28. 28.
    Virani A, Crown N. The impact of a clinical pharmacist on patient and economic outcomes in a child and adolescent mental health unit. Can J Hosp Pharm. 2003;56(3):158–62.Google Scholar
  29. 29.
    Marino J, Caballero J, Llosent M, Hinkes R. Differences in pharmacy interventions at a psychiatric hospital: comparison of staff pharmacists, pharmacy faculty, and student pharmacists. Hosp Pharm. 2010;45(4):314–9.CrossRefGoogle Scholar
  30. 30.
    Campbell AR, Nelson LA, Elliott E, Hieber R, Sommi RW. Analysis of cost avoidance from pharmacy students’ clinical interventions at a psychiatric hospital. Am J Pharm Educ. 2011;75(1):8.Google Scholar
  31. 31.
    Stoner SC, Worrel JA, Jones MT, Farrar CA, Ramlatchman LV. Pharmacist-designed and -implemented pharmaceutical care plan for antipsychotic-induced movement disorders. Pharmacotherapy. 2000;20(5):583–8.PubMedCrossRefGoogle Scholar
  32. 32.
    Dorevitch A, Perl E. The impact of clinical pharmacy intervention in a psychiatric inpatient hospital. J Clin Pharm Ther. 1996;21:45–8.PubMedCrossRefGoogle Scholar
  33. 33.
    Suehs BT, Mican LM, Campbell AH. Retrospective evaluation of an inpatient psychiatric pharmacist consultation service. J Am Pharm Assoc (2003). 2011;51(5):599–604.Google Scholar
  34. 34.
    Baker R, Camosso-Stefinovic J, Gillies C, Shaw EJ, Cheater F, Flottorp S, et al. Tailored interventions to overcome identified barriers to change: effects on professional practice and health care outcomes. Cochrane Database Syst Rev. 2010;3(3):CD005470.Google Scholar
  35. 35.
    Makowsky MJ, Schindel TJ, Rosenthal M, Campbell K, Tsuyuki RT, Madill HM. Collaboration between pharmacists, physicians and nurse practitioners: a qualitative investigation of working relationships in the inpatient medical setting. J Interprof Care. 2009;23(2):169–84.PubMedCrossRefGoogle Scholar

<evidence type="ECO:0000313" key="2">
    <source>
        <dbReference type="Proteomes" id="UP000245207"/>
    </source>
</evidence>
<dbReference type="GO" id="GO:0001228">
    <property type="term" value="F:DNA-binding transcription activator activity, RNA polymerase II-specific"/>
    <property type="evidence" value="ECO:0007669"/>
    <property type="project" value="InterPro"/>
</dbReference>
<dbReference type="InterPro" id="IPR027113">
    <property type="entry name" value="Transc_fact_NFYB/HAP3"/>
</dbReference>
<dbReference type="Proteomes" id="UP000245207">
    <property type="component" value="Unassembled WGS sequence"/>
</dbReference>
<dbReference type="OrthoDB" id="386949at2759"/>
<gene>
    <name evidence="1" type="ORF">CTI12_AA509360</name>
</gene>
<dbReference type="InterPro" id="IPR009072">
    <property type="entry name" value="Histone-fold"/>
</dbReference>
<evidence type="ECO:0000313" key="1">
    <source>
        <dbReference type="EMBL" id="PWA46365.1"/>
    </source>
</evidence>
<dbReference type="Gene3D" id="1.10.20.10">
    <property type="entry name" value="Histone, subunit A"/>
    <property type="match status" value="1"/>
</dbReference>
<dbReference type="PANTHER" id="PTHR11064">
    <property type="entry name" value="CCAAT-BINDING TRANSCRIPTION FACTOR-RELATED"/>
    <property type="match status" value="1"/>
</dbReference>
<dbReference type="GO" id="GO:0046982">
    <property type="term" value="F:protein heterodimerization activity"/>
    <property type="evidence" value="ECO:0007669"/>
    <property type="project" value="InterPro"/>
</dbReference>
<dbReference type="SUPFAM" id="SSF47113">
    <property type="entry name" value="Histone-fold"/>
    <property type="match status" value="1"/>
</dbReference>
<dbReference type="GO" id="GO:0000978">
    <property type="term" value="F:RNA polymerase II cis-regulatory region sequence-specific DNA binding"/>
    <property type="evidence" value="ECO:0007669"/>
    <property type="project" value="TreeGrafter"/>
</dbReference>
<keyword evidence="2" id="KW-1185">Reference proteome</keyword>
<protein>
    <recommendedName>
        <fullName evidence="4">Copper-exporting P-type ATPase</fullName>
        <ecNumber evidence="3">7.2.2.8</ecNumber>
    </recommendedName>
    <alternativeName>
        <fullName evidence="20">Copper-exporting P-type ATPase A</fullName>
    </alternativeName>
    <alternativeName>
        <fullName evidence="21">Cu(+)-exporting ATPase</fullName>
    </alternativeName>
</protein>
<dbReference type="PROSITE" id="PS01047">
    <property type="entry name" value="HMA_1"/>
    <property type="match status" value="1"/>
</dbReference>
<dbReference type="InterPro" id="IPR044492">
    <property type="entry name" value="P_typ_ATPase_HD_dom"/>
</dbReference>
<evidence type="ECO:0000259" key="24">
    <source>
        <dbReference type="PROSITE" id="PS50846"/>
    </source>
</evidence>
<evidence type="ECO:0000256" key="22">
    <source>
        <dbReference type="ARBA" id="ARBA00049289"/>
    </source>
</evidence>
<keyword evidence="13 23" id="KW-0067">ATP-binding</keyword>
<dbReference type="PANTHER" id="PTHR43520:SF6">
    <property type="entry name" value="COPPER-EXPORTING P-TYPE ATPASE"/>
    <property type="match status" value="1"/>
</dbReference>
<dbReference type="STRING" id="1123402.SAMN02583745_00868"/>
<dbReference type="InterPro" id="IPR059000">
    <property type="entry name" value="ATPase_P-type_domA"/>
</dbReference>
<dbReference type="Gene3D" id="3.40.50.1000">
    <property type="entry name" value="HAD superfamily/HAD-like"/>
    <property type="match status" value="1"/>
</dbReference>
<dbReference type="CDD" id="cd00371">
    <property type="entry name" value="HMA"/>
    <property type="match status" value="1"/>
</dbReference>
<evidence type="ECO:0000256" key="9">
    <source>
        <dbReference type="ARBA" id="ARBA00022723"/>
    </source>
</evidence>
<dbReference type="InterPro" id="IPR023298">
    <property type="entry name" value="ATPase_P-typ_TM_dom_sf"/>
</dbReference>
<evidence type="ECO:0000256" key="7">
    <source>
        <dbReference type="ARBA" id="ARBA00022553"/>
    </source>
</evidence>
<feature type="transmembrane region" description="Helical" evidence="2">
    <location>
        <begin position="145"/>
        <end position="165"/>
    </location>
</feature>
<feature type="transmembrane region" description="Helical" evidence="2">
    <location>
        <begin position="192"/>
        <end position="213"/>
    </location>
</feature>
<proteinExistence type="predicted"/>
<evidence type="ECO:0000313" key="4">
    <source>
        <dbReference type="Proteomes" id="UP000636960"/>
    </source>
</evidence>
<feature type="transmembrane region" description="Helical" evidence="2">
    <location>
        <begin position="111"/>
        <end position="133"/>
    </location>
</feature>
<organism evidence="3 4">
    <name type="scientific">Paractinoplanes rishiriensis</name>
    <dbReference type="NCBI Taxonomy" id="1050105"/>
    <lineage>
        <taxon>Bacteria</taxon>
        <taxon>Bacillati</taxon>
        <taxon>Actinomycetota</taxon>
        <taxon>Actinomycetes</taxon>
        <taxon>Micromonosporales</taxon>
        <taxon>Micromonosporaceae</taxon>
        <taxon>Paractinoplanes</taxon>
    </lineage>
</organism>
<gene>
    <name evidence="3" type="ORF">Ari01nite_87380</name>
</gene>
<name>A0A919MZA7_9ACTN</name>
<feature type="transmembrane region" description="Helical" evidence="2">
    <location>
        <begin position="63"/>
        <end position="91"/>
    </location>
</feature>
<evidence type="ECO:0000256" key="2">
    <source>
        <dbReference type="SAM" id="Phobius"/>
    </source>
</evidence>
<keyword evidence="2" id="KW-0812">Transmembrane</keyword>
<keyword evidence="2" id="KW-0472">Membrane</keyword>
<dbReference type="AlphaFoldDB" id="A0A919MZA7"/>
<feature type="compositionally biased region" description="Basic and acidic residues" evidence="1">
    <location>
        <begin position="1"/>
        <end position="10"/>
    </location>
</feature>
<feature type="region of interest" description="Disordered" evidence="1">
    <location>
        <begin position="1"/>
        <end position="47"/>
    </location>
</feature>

36. 36.
    Australian Institute of Health and Welfare. Medical workforce 2011. National Health Workforce series no. 3. Canberra; 2013.Google Scholar
  37. 37.
    Stratford J. How does Australia train its psychiatrists? Psychiatr Bull. 2002;26(2):73–4.CrossRefGoogle Scholar
  38. 38.
    De Hert M, Cohen D, Bobes J, Cetkovich-Bakmas M, Leucht S, Ndetei DM, et al. Physical illness in patients with severe mental disorders. II. Barriers to care, monitoring and treatment guidelines, plus recommendations at the system and individual level. World Psychiatry. 2011;10(2):138–51.PubMedGoogle Scholar
  39. 39.
    Millar H. Management of physical health in schizophrenia: a stepping stone to treatment success. Eur Neuropsychopharmacol. 2008;18(2):121–8.CrossRefGoogle Scholar
  40. 40.
    Parks J, Svendsen D, Singer P, Foti ME, Mauer B. Morbidity and mortality in people with serious mental illness: National Association of State Mental Health Program Directors (NASMHPD) Medical Directors Council Alexandria, VA; 2006.Google Scholar
  41. 41.
    Hetrick SE, Simmons M, Thompson A, Parker AG. What are specialist mental health clinician attitudes to guideline recommendations for the treatment of depression in young people? Aust N Z J Psychiatry. 2011;45(11):993–1001.PubMedCrossRefGoogle Scholar
  42. 42.
    Lehman AF, Steinwachs DM, Project TSC-IotP. Patterns of usual care for schizophrenia: initial results from the schizophrenia patient outcomes research team (PORT) client survey. Schizophr Bull. 1998;24(1):11–20.PubMedCrossRefGoogle Scholar
  43. 43.
    Grimshaw JM, Thomas RE, MacLennan G, Fraser C, Ramsay CR, Vale L, et al. Effectiveness and efficiency of guideline dissemination and implementation strategies. Health Technol Assess. 2004;8(6):1–72.Google Scholar
  44. 44.
    Advanced Practice Framework Steering Committee. An advanced pharmacy practice framework for Australia—October 2012. Canberra; 2012.Google Scholar
  45. 45.
    Williams M, Peterson G, Tenni P, Bindoff I, Stafford A. DOCUMENT: a system for classifying drug-related problems in community pharmacy. Int J Clin Pharm. 2012;34(1):43–52.PubMedCrossRefGoogle Scholar

Copyright information

© Koninklijke Nederlandse Maatschappij ter bevordering der Pharmacie 2014

Authors and Affiliations

  • Tom E. Richardson
    • 1
    Email author
  • Claire L. O’Reilly
    • 1
  • Timothy F. Chen
    • 1
  1. 1.Faculty of PharmacyThe University of SydneySydneyAustralia

Personalised recommendations